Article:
For General Bikram Singh,the primary task will be to repair and to restore
As General Bikram Singh takes over as the new army chief,what should have been a seamless and unremarkable transition is a fraught moment. Events over the last several months have taken their toll on the armys inner equilibrium,and disturbed its poise in the democratic mosaic. There was a PIL against the appointment of Bikram Singh,alleging communal prejudice in high-level appointments. The court dismissed the PIL,but echoes of that shrill campaign have yet to fade. A four-year-old report on Indian peacekeepers in Congo is being flogged although a court of inquiry exonerated all officials of charges of misconduct. There is a showcause notice and a discipline and vigilance promotion ban against Lieutenant General Dalbir Singh,the frontrunner to become the next army chief. Earlier,the sequence of events set in motion by the decision of the outgoing army chief General V.K. Singh to openly confront the government on the date of birth issue saw an unprecedented fraying of civil-military equations. That relationship may not always have been a happy or an easy one. But under V.K. Singhs watch,new chasms opened up between the political and military establishments,shining unflattering light on a lack of judgement and wisdom on both sides. Most disturbingly,the sheen appeared to be taken off one of the settled certitudes of Indias democracy that also contributes to its enduring stability the supremacy of the political-civilian leadership over the military.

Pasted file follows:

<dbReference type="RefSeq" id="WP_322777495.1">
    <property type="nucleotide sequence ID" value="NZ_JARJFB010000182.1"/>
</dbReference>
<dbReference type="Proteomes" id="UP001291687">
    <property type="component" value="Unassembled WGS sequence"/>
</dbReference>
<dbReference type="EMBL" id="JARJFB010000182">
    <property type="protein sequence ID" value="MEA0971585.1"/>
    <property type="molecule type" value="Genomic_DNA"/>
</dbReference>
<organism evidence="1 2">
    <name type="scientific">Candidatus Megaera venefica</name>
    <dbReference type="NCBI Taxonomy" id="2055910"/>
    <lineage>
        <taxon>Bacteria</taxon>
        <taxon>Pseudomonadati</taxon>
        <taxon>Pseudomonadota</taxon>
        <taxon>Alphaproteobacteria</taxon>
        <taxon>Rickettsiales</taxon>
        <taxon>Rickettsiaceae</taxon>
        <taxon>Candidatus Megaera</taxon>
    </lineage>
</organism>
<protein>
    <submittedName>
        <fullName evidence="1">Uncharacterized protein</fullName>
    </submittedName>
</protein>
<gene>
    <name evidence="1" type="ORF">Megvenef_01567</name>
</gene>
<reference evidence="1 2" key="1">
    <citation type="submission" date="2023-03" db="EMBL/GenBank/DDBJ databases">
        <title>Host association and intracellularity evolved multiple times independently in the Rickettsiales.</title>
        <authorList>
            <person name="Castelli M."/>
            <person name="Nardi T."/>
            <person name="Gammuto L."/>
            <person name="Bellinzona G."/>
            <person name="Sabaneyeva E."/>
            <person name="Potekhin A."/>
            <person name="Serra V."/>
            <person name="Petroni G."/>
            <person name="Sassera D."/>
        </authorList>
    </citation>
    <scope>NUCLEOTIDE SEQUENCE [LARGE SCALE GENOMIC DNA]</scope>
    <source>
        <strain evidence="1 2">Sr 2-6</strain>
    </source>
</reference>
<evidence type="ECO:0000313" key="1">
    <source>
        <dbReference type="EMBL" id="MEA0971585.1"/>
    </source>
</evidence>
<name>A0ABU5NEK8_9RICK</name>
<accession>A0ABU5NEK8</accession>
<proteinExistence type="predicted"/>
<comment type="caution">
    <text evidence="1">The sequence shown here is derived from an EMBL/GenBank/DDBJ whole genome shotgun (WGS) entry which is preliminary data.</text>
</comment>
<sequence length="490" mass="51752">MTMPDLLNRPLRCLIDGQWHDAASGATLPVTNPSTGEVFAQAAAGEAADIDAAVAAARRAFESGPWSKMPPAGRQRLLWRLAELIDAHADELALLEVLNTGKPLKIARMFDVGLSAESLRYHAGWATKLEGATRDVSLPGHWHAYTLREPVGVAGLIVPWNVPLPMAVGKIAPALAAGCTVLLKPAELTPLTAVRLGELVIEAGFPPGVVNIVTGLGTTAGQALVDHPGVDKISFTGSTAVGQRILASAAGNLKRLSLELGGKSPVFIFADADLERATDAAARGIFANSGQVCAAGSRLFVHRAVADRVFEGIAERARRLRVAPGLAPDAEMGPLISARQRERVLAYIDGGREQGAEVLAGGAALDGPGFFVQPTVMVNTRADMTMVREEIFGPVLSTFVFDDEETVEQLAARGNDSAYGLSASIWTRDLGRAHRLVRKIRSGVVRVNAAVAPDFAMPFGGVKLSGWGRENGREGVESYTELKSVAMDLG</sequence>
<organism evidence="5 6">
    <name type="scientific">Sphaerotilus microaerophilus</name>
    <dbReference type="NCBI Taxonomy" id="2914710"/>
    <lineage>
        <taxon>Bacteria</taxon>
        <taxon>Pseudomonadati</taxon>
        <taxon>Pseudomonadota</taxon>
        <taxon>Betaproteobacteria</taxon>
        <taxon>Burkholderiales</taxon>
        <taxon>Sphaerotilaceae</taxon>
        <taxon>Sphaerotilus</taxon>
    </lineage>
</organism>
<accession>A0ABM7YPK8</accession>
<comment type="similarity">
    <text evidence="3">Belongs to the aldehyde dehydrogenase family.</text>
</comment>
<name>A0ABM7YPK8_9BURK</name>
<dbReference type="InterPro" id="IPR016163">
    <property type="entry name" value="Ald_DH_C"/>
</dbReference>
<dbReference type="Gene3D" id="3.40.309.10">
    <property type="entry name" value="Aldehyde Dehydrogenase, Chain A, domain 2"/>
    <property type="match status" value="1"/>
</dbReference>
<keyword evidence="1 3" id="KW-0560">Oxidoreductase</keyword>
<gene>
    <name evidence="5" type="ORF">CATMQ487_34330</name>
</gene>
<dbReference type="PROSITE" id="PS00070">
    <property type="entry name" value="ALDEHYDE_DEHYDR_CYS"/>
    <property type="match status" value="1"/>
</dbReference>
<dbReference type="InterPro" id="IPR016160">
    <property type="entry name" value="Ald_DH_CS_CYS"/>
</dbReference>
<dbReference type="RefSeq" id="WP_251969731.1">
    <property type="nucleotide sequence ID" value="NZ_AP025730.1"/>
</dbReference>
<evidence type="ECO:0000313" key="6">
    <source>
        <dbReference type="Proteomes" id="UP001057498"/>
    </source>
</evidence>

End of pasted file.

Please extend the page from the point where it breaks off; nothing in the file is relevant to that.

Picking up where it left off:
The new army chief seems to acknowledge the enormity of his task. In an interview to Sainik Samachar,a journal of the armed forces,the general highlighted the need to strengthen the armys work culture and spoke of its cherished core values. He emphasised that all commanders must endeavour to create a climate during their command tenures that hinges on… professional ethos and is conducive for growth and cohesion. Admittedly,there is work to be done on several fronts. For instance,to burnish the armys operational preparedness and to ensure that the modernisation process doesnt slow down. Yet,for the new chief,the primary task will be to repair and to restore.
What the army needs,most of all,is to get back its ease with itself and vis-a-vis other institutions. The test of General Bikram Singhs leadership of an institution that embodies a shared national purpose in a diverse and argumentative democracy,and one that he has served since he was commissioned as a young officer into the Sikh Light Infantry regiment on March 31,1972,will lie in how he takes up this challenge.